Hey all,

I have been using a SPAL fan-pwm v3 for a long time. I've been using the stock temperature sensor (the one that signals the ECU, not the one for the temperature gauge).

The problem I started having was sometimes the fan controller would get into some kind of error mode where the status LED would flash rapidly. I looked up the error codes in the FAN-PWM manual and there wasn't a code listed for this behavior (just rapidly flashing, no pauses between flashes).

I called Spal customer support and they told me that they were having problems with the software in the FAN-PWM so they removed the flashing of different error codes. My FAN-PWM was one of the newer models with the updated logic so that if there is ANY error (whether it's over-current, voltage too low, broken circuit with temp sensor, etc.) it will just flash the status LED rapidly, so there is no way for you to tell the different problems apart <img src="/forums/images/graemlins/angry.gif" alt="" />

I actually replaced the FAN-PWM thinking maybe it was bad, but the new unit has the same problem.

A couple times I didn't notice the LED flashing (didn't put it up high enough on the dash) and my engine started overheating. Scary, I could have killed my engine because of this problem.

I rewired everything and replaced the fan with a SPAL fan that draws less current. Problem still wasn't fixed. Checked the voltages supplying the unit, they don't seem too far out of spec. Only thing I can think of at this point is maybe the stock temperature sensor is sometimes flaky, which confuses the FAN-PWM making it throw an error, or else maybe the FAN-PWM unit gets too hot under the hood sometimes and goes into an error mode. Honestly though I am just guessing at this point. It is frustrating.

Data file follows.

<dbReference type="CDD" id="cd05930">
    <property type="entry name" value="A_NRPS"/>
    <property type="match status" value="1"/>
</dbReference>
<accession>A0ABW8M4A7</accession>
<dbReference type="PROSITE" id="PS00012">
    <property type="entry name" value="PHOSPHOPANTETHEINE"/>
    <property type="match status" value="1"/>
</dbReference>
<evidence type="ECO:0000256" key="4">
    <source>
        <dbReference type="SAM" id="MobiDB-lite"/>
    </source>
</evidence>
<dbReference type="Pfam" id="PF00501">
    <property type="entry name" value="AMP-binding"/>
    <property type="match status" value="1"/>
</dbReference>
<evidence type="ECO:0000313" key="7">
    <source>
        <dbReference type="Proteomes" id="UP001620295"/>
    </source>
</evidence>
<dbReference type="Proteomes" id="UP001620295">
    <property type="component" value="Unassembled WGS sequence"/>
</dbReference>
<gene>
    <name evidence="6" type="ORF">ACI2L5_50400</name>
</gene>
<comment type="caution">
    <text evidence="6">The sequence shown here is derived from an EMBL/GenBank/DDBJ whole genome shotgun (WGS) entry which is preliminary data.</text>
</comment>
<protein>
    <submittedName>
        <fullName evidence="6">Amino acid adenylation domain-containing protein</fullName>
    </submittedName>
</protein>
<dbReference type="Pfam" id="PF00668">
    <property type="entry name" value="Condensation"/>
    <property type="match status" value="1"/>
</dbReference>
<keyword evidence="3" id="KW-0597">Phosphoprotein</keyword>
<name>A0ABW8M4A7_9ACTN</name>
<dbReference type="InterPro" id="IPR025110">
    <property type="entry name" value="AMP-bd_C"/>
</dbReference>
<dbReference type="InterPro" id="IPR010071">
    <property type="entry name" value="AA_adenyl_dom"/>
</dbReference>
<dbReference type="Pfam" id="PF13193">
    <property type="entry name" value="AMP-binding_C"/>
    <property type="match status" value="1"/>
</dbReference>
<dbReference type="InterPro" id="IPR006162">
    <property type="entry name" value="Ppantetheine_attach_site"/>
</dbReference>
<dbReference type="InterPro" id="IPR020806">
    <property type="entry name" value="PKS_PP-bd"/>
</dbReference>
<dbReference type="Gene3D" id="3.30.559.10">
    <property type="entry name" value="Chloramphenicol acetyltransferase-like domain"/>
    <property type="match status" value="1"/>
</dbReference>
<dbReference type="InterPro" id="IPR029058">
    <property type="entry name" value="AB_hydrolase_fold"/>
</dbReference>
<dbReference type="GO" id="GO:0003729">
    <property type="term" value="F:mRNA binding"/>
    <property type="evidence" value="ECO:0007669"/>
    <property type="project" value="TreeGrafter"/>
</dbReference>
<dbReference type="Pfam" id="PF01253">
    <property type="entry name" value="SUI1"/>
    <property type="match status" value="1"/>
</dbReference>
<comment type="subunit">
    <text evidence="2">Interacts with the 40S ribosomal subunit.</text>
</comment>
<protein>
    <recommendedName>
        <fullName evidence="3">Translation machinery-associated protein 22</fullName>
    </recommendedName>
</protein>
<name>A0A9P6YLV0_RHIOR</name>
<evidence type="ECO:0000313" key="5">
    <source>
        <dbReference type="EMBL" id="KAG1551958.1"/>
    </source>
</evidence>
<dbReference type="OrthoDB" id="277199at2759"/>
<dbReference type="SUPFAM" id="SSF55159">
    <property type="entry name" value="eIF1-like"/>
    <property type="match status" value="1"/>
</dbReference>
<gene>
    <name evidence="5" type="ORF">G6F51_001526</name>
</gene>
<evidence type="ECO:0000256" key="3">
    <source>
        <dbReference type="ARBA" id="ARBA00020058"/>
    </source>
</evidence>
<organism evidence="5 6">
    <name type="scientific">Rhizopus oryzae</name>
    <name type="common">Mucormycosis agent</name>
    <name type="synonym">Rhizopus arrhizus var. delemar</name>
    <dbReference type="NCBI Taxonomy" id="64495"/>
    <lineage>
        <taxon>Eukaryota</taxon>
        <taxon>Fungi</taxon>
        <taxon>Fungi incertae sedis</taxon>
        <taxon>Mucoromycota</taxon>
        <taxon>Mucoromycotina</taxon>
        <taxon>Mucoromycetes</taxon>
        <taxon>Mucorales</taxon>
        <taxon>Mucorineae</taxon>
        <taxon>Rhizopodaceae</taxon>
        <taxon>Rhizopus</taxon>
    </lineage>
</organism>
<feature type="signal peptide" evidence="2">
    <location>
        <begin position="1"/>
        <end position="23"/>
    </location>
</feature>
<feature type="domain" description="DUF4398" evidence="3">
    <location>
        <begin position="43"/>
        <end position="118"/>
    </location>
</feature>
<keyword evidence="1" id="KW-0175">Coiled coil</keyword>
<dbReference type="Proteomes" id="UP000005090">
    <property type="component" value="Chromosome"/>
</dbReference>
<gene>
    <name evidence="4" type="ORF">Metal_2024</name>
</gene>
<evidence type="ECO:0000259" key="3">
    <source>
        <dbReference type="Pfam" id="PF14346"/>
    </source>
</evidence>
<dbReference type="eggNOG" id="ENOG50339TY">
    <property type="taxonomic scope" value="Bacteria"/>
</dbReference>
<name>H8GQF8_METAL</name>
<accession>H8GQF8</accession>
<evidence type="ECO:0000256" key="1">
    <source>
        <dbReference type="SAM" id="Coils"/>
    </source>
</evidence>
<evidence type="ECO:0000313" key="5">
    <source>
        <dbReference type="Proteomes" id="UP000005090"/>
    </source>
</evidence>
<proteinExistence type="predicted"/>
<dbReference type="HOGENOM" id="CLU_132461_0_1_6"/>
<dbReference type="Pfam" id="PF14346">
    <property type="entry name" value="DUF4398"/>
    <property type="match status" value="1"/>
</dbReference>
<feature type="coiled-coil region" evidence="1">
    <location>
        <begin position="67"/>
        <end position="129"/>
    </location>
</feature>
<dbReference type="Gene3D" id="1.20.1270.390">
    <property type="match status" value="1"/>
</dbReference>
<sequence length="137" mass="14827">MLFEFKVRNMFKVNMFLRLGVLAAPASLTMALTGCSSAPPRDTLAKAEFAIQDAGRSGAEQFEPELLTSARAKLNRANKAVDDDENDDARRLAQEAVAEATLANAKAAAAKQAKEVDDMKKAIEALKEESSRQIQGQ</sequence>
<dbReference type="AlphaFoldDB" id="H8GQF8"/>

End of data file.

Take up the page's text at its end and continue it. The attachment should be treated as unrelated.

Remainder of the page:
So, basically, long story short, this FAN-PWM works at least 95% of the time, but when it fails, it is dangerous as it can cause the engine to overheat while stopped in traffic if you don't notice it. If I notice the error code flashing, I can simply turn my engine off and back on again, then the FAN-PWM works fine! Crazy thing.

So since it is no longer 100% reliable, but works well MOST of the time, and I need this car to be reliable for my pregnant wife to sometimes drive, I came up with a failsafe system that would engage the fan in case the SPAL fails.

I ordered one of these, a SPAL temperature switch that turns on at 195 degrees and off at 175 degrees:

I will wire this up to a simple relay so that when this temperature switch kicks in, the relay switches.

Then I will splice the relay into my FAN-PWM wiring harness so that when the relay is NOT turned on, the fan is powered by the FAN-PWM unit. When the relay turns on, the circuit with the FAN-PWM is broken, and the fan will be powered straight off the battery (with a fuse inline).

This will bypass the FAN-PWM when the engine gets too hot and turn the fan on.

It blows my mind that the FAN-PWM wasn't designed to just run the fan anyway when it hits an error condition. It seems like that would be the logical failsafe they would program into the unit... If something goes wrong and you're flashing an error code and you don't know what to do, at least run the damn fan so the car can't overheat and destroy the engine!

Anyway, done ranting. I am going to wire it up this way, for now, but it's tempting to just strip out the FAN-PWM unit instead, and run ONLY off of this simple temperature switch. I could easily wire in an extra bypass to engage the fan when the AC compressor is on, too. The only thing I'd lose is that the FAN-PWM has programmable temperature thresholds, and can run the fan on "low" when it doesn't need to run full speed.

I used to think all that was nice but at the end of the day, the most important thing is that the damn fan better spin when the engine gets too hot.

2002 Sportage 4dr 4x4 soon to undergo an Extreme Makeover!